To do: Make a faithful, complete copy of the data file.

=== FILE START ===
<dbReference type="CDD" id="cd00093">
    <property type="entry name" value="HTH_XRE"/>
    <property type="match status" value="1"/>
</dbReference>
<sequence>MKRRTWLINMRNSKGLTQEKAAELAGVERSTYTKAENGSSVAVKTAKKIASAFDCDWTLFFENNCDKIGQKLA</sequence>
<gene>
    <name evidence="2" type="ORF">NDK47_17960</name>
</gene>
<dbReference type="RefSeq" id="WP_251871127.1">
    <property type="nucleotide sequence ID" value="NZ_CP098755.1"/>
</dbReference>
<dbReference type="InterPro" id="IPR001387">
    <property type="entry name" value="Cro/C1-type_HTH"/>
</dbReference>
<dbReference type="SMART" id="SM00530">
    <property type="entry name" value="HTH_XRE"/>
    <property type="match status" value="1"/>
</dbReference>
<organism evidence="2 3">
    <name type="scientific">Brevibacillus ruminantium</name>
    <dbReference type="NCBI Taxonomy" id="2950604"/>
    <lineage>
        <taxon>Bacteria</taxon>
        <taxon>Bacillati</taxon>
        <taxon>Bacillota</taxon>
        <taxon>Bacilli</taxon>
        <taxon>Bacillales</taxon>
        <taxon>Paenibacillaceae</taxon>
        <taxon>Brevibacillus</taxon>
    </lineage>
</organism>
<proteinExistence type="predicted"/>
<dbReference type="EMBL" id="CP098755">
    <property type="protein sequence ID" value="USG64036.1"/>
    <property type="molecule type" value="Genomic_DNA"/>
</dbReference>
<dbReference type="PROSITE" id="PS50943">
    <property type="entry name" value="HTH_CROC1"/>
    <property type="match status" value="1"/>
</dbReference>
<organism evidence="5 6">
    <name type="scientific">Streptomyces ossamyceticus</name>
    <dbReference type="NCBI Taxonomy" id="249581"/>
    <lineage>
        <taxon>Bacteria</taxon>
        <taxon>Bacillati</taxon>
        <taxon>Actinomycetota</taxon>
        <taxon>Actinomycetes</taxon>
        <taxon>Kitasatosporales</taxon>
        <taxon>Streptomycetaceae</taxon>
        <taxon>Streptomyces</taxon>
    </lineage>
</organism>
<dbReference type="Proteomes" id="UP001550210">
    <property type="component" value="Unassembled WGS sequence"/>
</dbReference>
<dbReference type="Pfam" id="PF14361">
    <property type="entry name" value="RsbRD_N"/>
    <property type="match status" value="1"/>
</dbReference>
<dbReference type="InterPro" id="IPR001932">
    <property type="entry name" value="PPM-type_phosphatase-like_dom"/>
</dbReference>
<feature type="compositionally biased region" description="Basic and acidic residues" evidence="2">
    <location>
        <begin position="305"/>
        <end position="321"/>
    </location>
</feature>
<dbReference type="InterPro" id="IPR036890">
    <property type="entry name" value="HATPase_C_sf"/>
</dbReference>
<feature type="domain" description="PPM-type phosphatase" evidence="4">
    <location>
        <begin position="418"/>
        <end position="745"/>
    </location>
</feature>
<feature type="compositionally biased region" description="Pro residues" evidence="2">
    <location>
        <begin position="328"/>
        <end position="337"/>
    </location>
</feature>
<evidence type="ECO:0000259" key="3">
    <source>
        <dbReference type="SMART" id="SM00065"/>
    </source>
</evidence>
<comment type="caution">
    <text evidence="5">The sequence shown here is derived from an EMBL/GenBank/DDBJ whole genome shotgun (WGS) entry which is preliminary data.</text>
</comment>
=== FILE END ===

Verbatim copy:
<dbReference type="CDD" id="cd00093">
    <property type="entry name" value="HTH_XRE"/>
    <property type="match status" value="1"/>
</dbReference>
<sequence>MKRRTWLINMRNSKGLTQEKAAELAGVERSTYTKAENGSSVAVKTAKKIASAFDCDWTLFFENNCDKIGQKLA</sequence>
<gene>
    <name evidence="2" type="ORF">NDK47_17960</name>
</gene>
<dbReference type="RefSeq" id="WP_251871127.1">
    <property type="nucleotide sequence ID" value="NZ_CP098755.1"/>
</dbReference>
<dbReference type="InterPro" id="IPR001387">
    <property type="entry name" value="Cro/C1-type_HTH"/>
</dbReference>
<dbReference type="SMART" id="SM00530">
    <property type="entry name" value="HTH_XRE"/>
    <property type="match status" value="1"/>
</dbReference>
<organism evidence="2 3">
    <name type="scientific">Brevibacillus ruminantium</name>
    <dbReference type="NCBI Taxonomy" id="2950604"/>
    <lineage>
        <taxon>Bacteria</taxon>
        <taxon>Bacillati</taxon>
        <taxon>Bacillota</taxon>
        <taxon>Bacilli</taxon>
        <taxon>Bacillales</taxon>
        <taxon>Paenibacillaceae</taxon>
        <taxon>Brevibacillus</taxon>
    </lineage>
</organism>
<proteinExistence type="predicted"/>
<dbReference type="EMBL" id="CP098755">
    <property type="protein sequence ID" value="USG64036.1"/>
    <property type="molecule type" value="Genomic_DNA"/>
</dbReference>
<dbReference type="PROSITE" id="PS50943">
    <property type="entry name" value="HTH_CROC1"/>
    <property type="match status" value="1"/>
</dbReference>
<organism evidence="5 6">
    <name type="scientific">Streptomyces ossamyceticus</name>
    <dbReference type="NCBI Taxonomy" id="249581"/>
    <lineage>
        <taxon>Bacteria</taxon>
        <taxon>Bacillati</taxon>
        <taxon>Actinomycetota</taxon>
        <taxon>Actinomycetes</taxon>
        <taxon>Kitasatosporales</taxon>
        <taxon>Streptomycetaceae</taxon>
        <taxon>Streptomyces</taxon>
    </lineage>
</organism>
<dbReference type="Proteomes" id="UP001550210">
    <property type="component" value="Unassembled WGS sequence"/>
</dbReference>
<dbReference type="Pfam" id="PF14361">
    <property type="entry name" value="RsbRD_N"/>
    <property type="match status" value="1"/>
</dbReference>
<dbReference type="InterPro" id="IPR001932">
    <property type="entry name" value="PPM-type_phosphatase-like_dom"/>
</dbReference>
<feature type="compositionally biased region" description="Basic and acidic residues" evidence="2">
    <location>
        <begin position="305"/>
        <end position="321"/>
    </location>
</feature>
<dbReference type="InterPro" id="IPR036890">
    <property type="entry name" value="HATPase_C_sf"/>
</dbReference>
<feature type="domain" description="PPM-type phosphatase" evidence="4">
    <location>
        <begin position="418"/>
        <end position="745"/>
    </location>
</feature>
<feature type="compositionally biased region" description="Pro residues" evidence="2">
    <location>
        <begin position="328"/>
        <end position="337"/>
    </location>
</feature>
<evidence type="ECO:0000259" key="3">
    <source>
        <dbReference type="SMART" id="SM00065"/>
    </source>
</evidence>
<comment type="caution">
    <text evidence="5">The sequence shown here is derived from an EMBL/GenBank/DDBJ whole genome shotgun (WGS) entry which is preliminary data.</text>
</comment>